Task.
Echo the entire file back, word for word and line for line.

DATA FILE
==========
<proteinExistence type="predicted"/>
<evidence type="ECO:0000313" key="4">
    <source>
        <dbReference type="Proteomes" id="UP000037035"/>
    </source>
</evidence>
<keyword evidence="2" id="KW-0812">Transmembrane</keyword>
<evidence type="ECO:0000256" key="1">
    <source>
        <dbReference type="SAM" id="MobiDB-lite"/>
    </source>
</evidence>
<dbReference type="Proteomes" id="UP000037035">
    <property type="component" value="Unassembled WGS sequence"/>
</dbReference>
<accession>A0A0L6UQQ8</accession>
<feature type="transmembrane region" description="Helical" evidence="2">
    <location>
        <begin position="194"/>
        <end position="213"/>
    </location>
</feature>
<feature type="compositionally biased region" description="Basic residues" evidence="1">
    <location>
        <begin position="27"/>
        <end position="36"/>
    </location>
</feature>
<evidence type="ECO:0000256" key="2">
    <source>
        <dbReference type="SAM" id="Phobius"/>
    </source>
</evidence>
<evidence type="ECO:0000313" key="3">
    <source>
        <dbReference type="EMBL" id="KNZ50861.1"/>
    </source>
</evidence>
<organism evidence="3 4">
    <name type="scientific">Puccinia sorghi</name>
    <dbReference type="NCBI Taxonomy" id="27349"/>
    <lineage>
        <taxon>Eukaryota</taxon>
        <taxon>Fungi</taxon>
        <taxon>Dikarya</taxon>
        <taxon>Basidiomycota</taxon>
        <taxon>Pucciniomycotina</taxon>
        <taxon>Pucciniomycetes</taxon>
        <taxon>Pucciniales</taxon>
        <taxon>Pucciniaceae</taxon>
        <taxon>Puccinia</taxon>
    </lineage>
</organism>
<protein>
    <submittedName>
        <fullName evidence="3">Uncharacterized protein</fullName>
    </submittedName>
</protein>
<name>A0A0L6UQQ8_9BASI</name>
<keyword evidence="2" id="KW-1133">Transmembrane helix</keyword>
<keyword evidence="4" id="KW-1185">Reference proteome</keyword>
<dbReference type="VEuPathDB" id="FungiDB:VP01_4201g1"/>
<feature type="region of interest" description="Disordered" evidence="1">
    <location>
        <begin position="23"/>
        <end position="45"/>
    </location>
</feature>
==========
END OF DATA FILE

<proteinExistence type="predicted"/>
<evidence type="ECO:0000313" key="4">
    <source>
        <dbReference type="Proteomes" id="UP000037035"/>
    </source>
</evidence>
<keyword evidence="2" id="KW-0812">Transmembrane</keyword>
<evidence type="ECO:0000256" key="1">
    <source>
        <dbReference type="SAM" id="MobiDB-lite"/>
    </source>
</evidence>
<dbReference type="Proteomes" id="UP000037035">
    <property type="component" value="Unassembled WGS sequence"/>
</dbReference>
<accession>A0A0L6UQQ8</accession>
<feature type="transmembrane region" description="Helical" evidence="2">
    <location>
        <begin position="194"/>
        <end position="213"/>
    </location>
</feature>
<feature type="compositionally biased region" description="Basic residues" evidence="1">
    <location>
        <begin position="27"/>
        <end position="36"/>
    </location>
</feature>
<evidence type="ECO:0000256" key="2">
    <source>
        <dbReference type="SAM" id="Phobius"/>
    </source>
</evidence>
<evidence type="ECO:0000313" key="3">
    <source>
        <dbReference type="EMBL" id="KNZ50861.1"/>
    </source>
</evidence>
<organism evidence="3 4">
    <name type="scientific">Puccinia sorghi</name>
    <dbReference type="NCBI Taxonomy" id="27349"/>
    <lineage>
        <taxon>Eukaryota</taxon>
        <taxon>Fungi</taxon>
        <taxon>Dikarya</taxon>
        <taxon>Basidiomycota</taxon>
        <taxon>Pucciniomycotina</taxon>
        <taxon>Pucciniomycetes</taxon>
        <taxon>Pucciniales</taxon>
        <taxon>Pucciniaceae</taxon>
        <taxon>Puccinia</taxon>
    </lineage>
</organism>
<protein>
    <submittedName>
        <fullName evidence="3">Uncharacterized protein</fullName>
    </submittedName>
</protein>
<name>A0A0L6UQQ8_9BASI</name>
<keyword evidence="2" id="KW-1133">Transmembrane helix</keyword>
<keyword evidence="4" id="KW-1185">Reference proteome</keyword>
<dbReference type="VEuPathDB" id="FungiDB:VP01_4201g1"/>
<feature type="region of interest" description="Disordered" evidence="1">
    <location>
        <begin position="23"/>
        <end position="45"/>
    </location>
</feature>